I grew up in a religious household as a Seventh-Day Adventist which briefly means that we go to church on Saturdays instead of Sundays. My church also has a private school attached to it that I attended from kindergarten to eighth grade. It was a very small school, with about 70 students, but every year it dwindled in size. The upstairs part of the school has an office, about six classrooms, and a science lab. The downstairs part has a computer lab, a library, and a gymnasium.
Due to the small size of the school, we wouldn’t switch classes or have multiple teachers for different subjects because the school was so small. This system allowed every teacher to have a unique relationship with each student because of the small setting. 90% of the students that went to the school also went to the church so not only would I see these people Monday-Friday from 8-3, I would also see them on Saturdays at church service. It is safe to say that we all grew very close and became a dysfunctional family in a sense. Being in this sort of environment with friends that you literally grew up with can have a great influence on the decisions you make. I feel that I became even more susceptible to peer pressure because my comfort level was so high. Especially as you become a teenager, your friends and surroundings have a great impact on your life. You look to them for confirmation in your responses, actions, and thoughts. Luckily, I was in a church environment so the pressures that I conformed to weren’t that drastic and didn’t have major consequences if any.
I think of myself as a friendly, ambitious, considerate, independent, competitive, intuitive, and courteous person. A lot of my personality is molded by my church and old church school. Everyone knew everyone, so it was easy to be an outgoing and friendly person because I
grew so comfortable with the people around me. Although I was always a competitive child, my competitive nature grew even more once I began to play basketball for the school. Since it wasn’t that many people on the team, the girls got to play with the boys which made everyone more competitive. I really liked this because when playing I would be considered one of the best, and not just the best “for the girls”. I also pride myself on being very independent and responsible. My old school has a lot to do with that because even at a young age, I was given a lot of responsibilities because of my leadership skills. Being involved in multiple activities at the church has also given me more confidence to be independent and trustworthy so that I can continue to help my church and its leaders.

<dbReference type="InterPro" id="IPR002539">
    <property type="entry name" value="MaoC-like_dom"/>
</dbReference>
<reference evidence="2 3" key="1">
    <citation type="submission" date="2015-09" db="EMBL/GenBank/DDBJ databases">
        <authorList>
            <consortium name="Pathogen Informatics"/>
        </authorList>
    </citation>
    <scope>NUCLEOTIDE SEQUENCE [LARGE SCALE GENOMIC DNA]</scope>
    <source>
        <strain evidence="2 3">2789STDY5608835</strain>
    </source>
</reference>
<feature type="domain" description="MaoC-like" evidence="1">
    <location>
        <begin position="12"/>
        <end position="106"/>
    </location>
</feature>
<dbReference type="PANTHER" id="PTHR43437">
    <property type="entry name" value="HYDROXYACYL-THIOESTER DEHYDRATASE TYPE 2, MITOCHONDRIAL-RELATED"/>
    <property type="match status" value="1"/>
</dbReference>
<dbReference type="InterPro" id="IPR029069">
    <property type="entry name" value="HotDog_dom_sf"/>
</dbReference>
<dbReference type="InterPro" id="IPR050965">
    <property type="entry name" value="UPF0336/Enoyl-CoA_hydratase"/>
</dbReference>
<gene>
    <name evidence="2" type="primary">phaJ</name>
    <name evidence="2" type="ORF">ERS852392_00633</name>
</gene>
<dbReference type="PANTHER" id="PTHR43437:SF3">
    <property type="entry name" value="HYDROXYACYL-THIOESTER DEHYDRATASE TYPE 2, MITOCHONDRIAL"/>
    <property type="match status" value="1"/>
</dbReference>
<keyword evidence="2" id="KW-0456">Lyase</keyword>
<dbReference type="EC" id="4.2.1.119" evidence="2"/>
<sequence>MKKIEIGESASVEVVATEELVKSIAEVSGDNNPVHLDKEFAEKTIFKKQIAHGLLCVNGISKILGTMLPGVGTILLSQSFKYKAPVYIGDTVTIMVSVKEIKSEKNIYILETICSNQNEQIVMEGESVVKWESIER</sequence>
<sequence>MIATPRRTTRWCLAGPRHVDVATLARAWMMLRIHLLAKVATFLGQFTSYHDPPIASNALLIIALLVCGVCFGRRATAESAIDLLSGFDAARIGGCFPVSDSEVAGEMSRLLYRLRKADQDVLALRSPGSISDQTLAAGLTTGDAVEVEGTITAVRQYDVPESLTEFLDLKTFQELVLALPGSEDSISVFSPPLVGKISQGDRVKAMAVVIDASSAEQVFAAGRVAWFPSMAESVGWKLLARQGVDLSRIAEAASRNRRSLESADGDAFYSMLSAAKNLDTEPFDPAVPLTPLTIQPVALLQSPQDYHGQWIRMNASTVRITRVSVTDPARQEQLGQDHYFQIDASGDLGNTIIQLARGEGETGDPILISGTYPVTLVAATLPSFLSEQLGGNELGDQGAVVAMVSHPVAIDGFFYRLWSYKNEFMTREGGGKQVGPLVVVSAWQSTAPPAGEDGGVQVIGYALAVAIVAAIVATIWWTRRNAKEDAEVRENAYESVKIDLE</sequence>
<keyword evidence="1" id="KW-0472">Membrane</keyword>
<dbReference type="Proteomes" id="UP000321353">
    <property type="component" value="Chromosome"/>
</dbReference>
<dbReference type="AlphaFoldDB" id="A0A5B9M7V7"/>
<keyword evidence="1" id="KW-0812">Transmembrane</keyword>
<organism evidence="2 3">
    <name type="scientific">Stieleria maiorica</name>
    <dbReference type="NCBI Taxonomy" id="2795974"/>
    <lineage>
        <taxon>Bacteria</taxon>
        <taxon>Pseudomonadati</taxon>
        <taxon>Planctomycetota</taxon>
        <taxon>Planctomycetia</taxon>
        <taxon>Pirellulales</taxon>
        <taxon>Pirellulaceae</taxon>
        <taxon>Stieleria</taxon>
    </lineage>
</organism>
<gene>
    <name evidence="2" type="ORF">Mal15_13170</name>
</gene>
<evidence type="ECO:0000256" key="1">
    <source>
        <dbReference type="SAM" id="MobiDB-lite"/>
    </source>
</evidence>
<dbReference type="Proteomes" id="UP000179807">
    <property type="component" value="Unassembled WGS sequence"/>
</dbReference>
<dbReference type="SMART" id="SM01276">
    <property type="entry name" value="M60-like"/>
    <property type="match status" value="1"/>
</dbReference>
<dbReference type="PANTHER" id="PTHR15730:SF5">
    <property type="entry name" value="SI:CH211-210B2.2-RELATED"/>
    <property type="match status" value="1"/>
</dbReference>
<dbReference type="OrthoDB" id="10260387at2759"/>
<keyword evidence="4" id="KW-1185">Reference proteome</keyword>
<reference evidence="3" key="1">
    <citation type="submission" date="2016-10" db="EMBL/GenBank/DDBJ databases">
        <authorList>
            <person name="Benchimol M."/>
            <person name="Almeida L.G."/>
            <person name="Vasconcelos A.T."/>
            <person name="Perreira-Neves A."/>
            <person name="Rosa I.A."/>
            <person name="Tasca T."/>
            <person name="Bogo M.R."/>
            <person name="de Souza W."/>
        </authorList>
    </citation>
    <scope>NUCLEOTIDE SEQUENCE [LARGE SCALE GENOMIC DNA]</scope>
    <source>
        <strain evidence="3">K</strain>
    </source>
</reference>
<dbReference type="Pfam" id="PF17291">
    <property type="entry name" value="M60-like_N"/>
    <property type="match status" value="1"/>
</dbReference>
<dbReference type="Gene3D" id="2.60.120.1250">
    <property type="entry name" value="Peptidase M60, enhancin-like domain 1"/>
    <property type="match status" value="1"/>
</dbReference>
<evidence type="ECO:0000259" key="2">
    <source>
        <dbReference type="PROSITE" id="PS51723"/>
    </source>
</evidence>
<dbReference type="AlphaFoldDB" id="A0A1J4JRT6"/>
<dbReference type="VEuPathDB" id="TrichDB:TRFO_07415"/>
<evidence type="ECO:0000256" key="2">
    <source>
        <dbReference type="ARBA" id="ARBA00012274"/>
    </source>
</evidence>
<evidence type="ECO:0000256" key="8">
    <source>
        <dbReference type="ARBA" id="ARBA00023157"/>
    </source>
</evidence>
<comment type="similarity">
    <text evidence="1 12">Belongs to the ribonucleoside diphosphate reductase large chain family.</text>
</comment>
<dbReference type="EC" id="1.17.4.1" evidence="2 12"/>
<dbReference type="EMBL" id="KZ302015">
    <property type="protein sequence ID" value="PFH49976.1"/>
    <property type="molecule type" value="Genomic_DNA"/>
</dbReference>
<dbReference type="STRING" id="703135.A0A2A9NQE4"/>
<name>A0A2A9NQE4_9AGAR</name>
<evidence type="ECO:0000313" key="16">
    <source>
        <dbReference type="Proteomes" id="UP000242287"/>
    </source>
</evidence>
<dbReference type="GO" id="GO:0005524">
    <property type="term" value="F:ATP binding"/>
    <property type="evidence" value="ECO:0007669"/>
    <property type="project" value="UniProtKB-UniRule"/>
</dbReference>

One of the ways that my church has taught me to be considerate and grateful for the things that I have is through community service. My church has been serving the community for over fifty years. Every Tuesday from the morning until late afternoon we have hundreds of people that are less fortunate, come through our church and we give them bags of free food for them or their families. I help every week in the summer by bagging food, watching their kids, helping them carry food outside, doing paperwork, etc. This opened my eyes to the world around me and made me a more considerate and courteous person because I saw first-hand how people around me were struggling.
Throughout this theme we have been exploring the notion as to “Why Place Matters”. I didn’t realize how much place mattered in my own life until I had some time to reflect and really delve into it. Growing up in a religious home and going to church makes you think and act a certain way. One of the downsides of growing up in this type of environment is that people are more sheltered because the church tends to shield a lot of the things that are happening in the real
world. People in general have a habit of acting differently when they are being observed and I think this is one of the main reasons why I am the way I am because I’m used to having eyes on me. In my experience the people of the church were watching over me because they could see the potential I had to become a successful person and wanted nothing but the best for me. I always had someone helping me out whether it was financially, giving me advice, praying for me, or anything else I needed so I will forever be grateful for my old school and current church for everything that it has done and will continue to do for me and my future.
McRaney, David. “Confirmation Bias.” Articles, 23 June 2010, https://youarenotsosmart.com/2010/06/23/confirmation-bias/. Accessed 14 September 2018.